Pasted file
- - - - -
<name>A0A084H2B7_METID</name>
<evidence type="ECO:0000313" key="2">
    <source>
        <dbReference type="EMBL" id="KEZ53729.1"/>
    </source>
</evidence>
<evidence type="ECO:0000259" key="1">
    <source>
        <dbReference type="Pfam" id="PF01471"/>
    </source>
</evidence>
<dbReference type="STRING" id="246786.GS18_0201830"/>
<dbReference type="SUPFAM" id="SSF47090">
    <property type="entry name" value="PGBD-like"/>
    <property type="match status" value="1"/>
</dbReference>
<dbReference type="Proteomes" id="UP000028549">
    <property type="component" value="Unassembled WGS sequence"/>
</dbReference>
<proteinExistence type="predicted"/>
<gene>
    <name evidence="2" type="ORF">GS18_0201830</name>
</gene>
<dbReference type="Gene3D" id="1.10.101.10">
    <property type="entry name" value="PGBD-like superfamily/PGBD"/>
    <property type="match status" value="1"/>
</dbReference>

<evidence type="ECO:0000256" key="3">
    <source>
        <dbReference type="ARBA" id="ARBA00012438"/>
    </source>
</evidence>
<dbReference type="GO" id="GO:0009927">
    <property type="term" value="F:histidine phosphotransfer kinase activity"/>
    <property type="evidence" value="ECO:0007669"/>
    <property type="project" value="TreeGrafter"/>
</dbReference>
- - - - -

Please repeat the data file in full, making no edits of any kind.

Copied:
<name>A0A084H2B7_METID</name>
<evidence type="ECO:0000313" key="2">
    <source>
        <dbReference type="EMBL" id="KEZ53729.1"/>
    </source>
</evidence>
<evidence type="ECO:0000259" key="1">
    <source>
        <dbReference type="Pfam" id="PF01471"/>
    </source>
</evidence>
<dbReference type="STRING" id="246786.GS18_0201830"/>
<dbReference type="SUPFAM" id="SSF47090">
    <property type="entry name" value="PGBD-like"/>
    <property type="match status" value="1"/>
</dbReference>
<dbReference type="Proteomes" id="UP000028549">
    <property type="component" value="Unassembled WGS sequence"/>
</dbReference>
<proteinExistence type="predicted"/>
<gene>
    <name evidence="2" type="ORF">GS18_0201830</name>
</gene>
<dbReference type="Gene3D" id="1.10.101.10">
    <property type="entry name" value="PGBD-like superfamily/PGBD"/>
    <property type="match status" value="1"/>
</dbReference>

<evidence type="ECO:0000256" key="3">
    <source>
        <dbReference type="ARBA" id="ARBA00012438"/>
    </source>
</evidence>
<dbReference type="GO" id="GO:0009927">
    <property type="term" value="F:histidine phosphotransfer kinase activity"/>
    <property type="evidence" value="ECO:0007669"/>
    <property type="project" value="TreeGrafter"/>
</dbReference>